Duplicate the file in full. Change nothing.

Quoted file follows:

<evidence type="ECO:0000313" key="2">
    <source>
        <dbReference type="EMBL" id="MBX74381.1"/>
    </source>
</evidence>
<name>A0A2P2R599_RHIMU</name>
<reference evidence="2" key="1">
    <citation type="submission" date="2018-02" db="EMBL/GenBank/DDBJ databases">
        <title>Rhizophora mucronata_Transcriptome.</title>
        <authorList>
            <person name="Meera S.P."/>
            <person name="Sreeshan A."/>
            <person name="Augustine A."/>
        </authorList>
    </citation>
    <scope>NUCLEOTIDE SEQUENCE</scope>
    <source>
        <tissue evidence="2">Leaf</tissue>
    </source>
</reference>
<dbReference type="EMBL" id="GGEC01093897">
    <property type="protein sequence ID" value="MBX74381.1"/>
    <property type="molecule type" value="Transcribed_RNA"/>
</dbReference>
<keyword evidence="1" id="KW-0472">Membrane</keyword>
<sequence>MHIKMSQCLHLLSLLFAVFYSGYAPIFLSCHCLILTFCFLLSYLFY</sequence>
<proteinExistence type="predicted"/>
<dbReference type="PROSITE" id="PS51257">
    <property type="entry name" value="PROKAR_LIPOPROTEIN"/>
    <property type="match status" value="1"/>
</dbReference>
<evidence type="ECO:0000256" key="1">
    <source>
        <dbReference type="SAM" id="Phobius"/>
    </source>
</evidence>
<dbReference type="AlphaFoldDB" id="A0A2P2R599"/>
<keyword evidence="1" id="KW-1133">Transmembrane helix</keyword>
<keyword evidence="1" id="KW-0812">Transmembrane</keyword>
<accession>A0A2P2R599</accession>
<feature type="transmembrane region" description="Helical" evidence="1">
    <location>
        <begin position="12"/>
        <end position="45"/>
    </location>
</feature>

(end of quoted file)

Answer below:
<evidence type="ECO:0000313" key="2">
    <source>
        <dbReference type="EMBL" id="MBX74381.1"/>
    </source>
</evidence>
<name>A0A2P2R599_RHIMU</name>
<reference evidence="2" key="1">
    <citation type="submission" date="2018-02" db="EMBL/GenBank/DDBJ databases">
        <title>Rhizophora mucronata_Transcriptome.</title>
        <authorList>
            <person name="Meera S.P."/>
            <person name="Sreeshan A."/>
            <person name="Augustine A."/>
        </authorList>
    </citation>
    <scope>NUCLEOTIDE SEQUENCE</scope>
    <source>
        <tissue evidence="2">Leaf</tissue>
    </source>
</reference>
<dbReference type="EMBL" id="GGEC01093897">
    <property type="protein sequence ID" value="MBX74381.1"/>
    <property type="molecule type" value="Transcribed_RNA"/>
</dbReference>
<keyword evidence="1" id="KW-0472">Membrane</keyword>
<sequence>MHIKMSQCLHLLSLLFAVFYSGYAPIFLSCHCLILTFCFLLSYLFY</sequence>
<proteinExistence type="predicted"/>
<dbReference type="PROSITE" id="PS51257">
    <property type="entry name" value="PROKAR_LIPOPROTEIN"/>
    <property type="match status" value="1"/>
</dbReference>
<evidence type="ECO:0000256" key="1">
    <source>
        <dbReference type="SAM" id="Phobius"/>
    </source>
</evidence>
<dbReference type="AlphaFoldDB" id="A0A2P2R599"/>
<keyword evidence="1" id="KW-1133">Transmembrane helix</keyword>
<keyword evidence="1" id="KW-0812">Transmembrane</keyword>
<accession>A0A2P2R599</accession>
<feature type="transmembrane region" description="Helical" evidence="1">
    <location>
        <begin position="12"/>
        <end position="45"/>
    </location>
</feature>